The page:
We were curious as to why so many pensioners had joined the organisation. Polly Pike, 90, from Windermere, explained why she joined. "I had been thinking about it for a while, a lot of my friends from the scrabble club had joined, as well as from my knitting group and bowling club too. The peer pressure was enormous. But it was the BBC license fee that did it. When it passed the hundred pound mark I joined straight away."
Thirtieth-degree GDC member Jane Sidcombe, 97, explained the principal modes of operation.
"The organisation has always kept its targets simple. We've always focused on banks, post offices and supermarkets. The aim has always been to disrupt the general public at the most inconvenient moments - inconvenient for the public of course - we have all the time in the world!
Just like the Freemasons, we have lodges in cities, towns, and even in some villages. Each lodge is responsible for causing disruption in its own jurisdiction. This is achieved primarily by identifying a hot spot, usually a bank, post office or supermarket, and dispatching an elite troop of pensioners at the most disrupting time.
To dispatch a troop of pensioners swiftly and efficiently, the organisation has increasingly depended on military vehicles and equipment."
Former GDC treasurer Gertrude Jones, 103, explained where the funding comes from.
"The organisation has obtained funds both legally and illegally. We have legitimate fronts in Bingo, Knitting Groups, Scrabble and Bowling clubs. With over two million members in the UK, all playing Bingo three times a week, you can imagine we generate quite a significant income. When funds have been short, we have also embezzled pension funds, which are not proud about, seeing as all of our members are pensioners themselves, but this has been unavoidable.
Our final source of funds is Al-Qaeda, who see our disruptive actions as key to bringing down The West. This has not been without controversy. The majority of our members are nice, prim, Church-Of-England-going, church-fete-participating types, who did not want to be associated with Islam."
We spoke to the Chief of Operations, General Betty Davies, 78, to get a better idea of some typical operations.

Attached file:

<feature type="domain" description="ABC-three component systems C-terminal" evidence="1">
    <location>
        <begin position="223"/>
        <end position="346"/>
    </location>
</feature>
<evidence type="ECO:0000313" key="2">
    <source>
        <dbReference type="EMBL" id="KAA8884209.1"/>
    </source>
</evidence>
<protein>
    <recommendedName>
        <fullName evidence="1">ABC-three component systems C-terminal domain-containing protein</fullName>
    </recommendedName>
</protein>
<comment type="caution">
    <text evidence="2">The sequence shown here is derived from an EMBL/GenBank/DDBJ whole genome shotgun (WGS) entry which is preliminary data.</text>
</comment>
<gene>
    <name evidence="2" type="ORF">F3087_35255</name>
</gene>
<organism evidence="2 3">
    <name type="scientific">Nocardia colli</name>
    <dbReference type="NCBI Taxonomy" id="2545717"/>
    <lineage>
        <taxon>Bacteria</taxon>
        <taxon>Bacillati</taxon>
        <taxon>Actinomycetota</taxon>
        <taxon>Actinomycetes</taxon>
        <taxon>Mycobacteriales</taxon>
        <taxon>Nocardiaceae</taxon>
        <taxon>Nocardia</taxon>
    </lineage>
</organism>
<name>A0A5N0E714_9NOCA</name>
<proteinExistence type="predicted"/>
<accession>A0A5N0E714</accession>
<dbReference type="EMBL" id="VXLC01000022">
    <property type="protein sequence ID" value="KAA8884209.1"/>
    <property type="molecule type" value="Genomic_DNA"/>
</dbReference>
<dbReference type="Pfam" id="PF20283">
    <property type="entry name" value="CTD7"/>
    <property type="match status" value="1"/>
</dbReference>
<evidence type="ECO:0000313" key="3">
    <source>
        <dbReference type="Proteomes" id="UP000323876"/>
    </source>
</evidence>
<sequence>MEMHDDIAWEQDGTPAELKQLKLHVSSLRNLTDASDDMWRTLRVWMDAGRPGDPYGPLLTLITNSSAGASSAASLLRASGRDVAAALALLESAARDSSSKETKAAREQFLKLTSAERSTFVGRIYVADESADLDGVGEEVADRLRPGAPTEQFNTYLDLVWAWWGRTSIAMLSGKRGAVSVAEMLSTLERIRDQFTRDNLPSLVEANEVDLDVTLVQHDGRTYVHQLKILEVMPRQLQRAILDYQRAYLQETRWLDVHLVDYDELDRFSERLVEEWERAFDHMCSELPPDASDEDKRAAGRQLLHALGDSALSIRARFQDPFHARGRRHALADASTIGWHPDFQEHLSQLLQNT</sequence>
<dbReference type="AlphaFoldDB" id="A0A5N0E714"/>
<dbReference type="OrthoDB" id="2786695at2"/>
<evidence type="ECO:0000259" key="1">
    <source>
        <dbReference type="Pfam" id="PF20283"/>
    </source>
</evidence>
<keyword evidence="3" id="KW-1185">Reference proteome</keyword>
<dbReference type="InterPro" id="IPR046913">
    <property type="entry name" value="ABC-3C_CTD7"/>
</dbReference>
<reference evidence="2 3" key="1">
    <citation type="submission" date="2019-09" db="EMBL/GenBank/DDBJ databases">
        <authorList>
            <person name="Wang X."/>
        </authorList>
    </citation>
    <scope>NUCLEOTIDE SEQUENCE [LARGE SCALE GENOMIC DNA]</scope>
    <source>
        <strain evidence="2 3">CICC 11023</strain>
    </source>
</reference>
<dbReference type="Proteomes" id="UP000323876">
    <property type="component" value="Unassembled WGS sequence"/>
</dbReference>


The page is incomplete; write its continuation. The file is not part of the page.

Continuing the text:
"I'll explain how a typical operation unfolds.", said General Davies, as she sipped her tea from a china cup.
"The operating lodge will identify, say, a high street bank. Identification can be at random, or it can be strategic, if we are focusing on bringing prolonged disruption to the town, for example. If the latter, we may hit a post office on the Monday, and then a bank on the Tuesday, and so on.
An elite troop of pensioners is then dispatched. This can be any number between five and fifty. Our communications and surveillance team have tapped in to the national CCTV network, so are able to judge the best sized attack squad.
We quickly found that due to our general lack of mobility - our average age is 84 - the only way to swiftly deploy attack squads was using stealth bombers and mini-buses.
Even with our vast income from Bingo, we were only able to purchase two B-2 stealth bombers, so most of the time we just use mini-buses."
"You're kidding me, right?", our correspondent exclaimed. "A stealth mini-bus will pull up outside a bank, and offload a troop of pensioners, and shoot off again, without being noticed?"
General Davies smiled. "That is exactly what happens. Our troops are trained to disrupt using a variety of techniques. Some pretend to be lost. Some deliberately drop change everywhere. Some simply pad out queues."
And as if to prove the legitimacy of her claims, Betty asked some loaded questions.
"Ever wonder why every time you go to the bank in your lunch break it is completely full of pensioners? Or what about those times the post office is so insanely busy you wondered if there was a conspiracy? You probably wondered why they all chose to go to the post office at lunch time. To deliberately disrupt commuters on their lunch break? Now you know."